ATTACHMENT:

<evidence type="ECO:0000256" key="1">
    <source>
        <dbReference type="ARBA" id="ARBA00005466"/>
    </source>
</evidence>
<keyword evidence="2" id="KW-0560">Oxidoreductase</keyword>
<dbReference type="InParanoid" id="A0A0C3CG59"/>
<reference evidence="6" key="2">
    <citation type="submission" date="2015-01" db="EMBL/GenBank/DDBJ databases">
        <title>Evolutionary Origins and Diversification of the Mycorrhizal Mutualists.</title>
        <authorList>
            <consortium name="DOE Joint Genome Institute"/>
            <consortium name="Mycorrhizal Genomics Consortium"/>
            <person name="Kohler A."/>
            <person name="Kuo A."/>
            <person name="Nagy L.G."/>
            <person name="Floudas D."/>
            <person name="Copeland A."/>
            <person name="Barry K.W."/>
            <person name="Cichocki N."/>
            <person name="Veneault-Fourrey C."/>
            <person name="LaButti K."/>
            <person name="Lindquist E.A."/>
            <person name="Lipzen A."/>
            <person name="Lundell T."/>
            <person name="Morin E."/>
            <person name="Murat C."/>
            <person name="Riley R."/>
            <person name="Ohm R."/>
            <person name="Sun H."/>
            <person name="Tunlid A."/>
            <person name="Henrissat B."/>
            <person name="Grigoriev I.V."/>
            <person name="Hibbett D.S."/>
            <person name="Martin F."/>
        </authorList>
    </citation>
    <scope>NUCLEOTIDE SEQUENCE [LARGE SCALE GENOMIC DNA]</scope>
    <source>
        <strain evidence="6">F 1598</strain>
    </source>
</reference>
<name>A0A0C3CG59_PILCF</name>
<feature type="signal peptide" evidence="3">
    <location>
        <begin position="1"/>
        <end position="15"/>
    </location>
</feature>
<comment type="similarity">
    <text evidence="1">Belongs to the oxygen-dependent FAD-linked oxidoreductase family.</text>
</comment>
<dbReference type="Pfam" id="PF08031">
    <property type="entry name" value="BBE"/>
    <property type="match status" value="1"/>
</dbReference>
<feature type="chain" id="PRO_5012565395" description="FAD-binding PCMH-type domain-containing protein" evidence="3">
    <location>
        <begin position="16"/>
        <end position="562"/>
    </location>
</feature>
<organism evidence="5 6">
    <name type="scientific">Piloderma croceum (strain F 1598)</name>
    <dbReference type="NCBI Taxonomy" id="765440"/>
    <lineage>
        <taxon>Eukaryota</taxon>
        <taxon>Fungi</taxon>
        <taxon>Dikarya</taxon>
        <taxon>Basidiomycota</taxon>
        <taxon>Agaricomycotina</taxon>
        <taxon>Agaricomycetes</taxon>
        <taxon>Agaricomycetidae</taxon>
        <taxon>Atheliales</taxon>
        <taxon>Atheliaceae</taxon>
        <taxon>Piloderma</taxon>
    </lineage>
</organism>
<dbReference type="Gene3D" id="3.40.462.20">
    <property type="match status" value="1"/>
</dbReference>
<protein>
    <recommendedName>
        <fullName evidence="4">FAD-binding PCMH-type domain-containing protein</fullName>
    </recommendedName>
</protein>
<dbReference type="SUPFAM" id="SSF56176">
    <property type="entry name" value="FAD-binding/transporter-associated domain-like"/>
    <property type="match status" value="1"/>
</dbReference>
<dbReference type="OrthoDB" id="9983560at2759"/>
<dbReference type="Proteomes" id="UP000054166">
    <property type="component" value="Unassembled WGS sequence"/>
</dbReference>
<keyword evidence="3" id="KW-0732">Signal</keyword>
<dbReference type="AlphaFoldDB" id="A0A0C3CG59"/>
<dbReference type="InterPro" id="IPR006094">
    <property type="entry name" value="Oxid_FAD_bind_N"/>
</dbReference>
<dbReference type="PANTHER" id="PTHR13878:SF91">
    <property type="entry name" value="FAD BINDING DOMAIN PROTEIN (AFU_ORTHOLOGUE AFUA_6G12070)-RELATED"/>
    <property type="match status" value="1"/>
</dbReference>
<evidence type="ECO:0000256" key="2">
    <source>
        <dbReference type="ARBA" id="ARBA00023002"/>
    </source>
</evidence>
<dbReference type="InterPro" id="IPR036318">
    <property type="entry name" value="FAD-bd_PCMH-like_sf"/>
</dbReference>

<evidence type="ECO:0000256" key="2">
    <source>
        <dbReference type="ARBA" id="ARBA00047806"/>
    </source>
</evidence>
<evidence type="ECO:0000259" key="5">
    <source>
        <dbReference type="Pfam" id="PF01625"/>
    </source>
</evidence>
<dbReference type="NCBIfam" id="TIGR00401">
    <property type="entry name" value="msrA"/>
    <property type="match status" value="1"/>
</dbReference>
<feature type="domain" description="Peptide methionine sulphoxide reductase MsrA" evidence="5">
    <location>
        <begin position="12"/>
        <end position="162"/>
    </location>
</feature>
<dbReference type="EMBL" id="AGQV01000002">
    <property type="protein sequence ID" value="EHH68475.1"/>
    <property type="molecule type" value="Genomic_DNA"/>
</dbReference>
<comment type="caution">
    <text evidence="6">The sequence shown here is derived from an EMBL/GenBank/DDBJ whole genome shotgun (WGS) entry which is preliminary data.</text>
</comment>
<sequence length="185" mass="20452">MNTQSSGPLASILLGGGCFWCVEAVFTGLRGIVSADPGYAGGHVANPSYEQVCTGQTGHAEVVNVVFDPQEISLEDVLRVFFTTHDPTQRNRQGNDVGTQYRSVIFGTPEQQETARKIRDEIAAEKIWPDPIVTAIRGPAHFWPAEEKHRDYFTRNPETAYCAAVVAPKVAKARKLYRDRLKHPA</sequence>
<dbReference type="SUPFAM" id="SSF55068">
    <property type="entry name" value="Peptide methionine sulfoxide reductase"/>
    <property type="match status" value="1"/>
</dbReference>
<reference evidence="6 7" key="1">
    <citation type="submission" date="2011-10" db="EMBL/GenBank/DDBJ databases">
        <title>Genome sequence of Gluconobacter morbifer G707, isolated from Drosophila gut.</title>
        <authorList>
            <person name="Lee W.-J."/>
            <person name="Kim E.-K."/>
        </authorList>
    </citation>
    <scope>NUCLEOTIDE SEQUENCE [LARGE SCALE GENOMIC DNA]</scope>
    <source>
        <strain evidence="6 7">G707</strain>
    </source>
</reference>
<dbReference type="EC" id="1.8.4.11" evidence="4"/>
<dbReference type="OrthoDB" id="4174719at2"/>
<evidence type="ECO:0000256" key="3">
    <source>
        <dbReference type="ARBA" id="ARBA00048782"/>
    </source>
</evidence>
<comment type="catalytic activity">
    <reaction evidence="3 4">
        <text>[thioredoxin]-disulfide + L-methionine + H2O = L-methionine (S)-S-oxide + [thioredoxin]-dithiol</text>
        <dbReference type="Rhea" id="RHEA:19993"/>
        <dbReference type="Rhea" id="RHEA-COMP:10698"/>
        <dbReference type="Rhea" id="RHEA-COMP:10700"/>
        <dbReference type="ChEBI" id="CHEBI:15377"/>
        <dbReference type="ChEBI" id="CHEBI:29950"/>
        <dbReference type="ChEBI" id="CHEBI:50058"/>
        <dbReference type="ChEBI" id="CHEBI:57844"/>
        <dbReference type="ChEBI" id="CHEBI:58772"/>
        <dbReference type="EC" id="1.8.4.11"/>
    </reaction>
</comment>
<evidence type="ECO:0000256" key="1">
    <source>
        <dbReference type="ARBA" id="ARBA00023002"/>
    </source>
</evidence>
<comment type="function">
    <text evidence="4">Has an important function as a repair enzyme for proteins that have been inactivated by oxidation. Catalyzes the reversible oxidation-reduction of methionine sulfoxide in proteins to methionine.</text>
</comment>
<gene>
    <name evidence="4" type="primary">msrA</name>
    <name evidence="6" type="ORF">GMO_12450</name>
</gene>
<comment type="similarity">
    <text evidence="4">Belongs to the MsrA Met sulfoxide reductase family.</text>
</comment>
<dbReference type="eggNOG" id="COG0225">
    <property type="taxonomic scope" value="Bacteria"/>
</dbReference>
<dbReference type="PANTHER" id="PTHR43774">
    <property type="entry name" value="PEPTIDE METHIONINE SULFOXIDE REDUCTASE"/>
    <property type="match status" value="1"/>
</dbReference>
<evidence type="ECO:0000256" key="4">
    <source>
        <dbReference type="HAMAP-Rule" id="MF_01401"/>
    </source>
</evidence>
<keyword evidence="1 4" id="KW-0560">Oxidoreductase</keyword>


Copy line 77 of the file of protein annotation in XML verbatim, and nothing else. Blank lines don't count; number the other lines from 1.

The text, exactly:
    </lineage>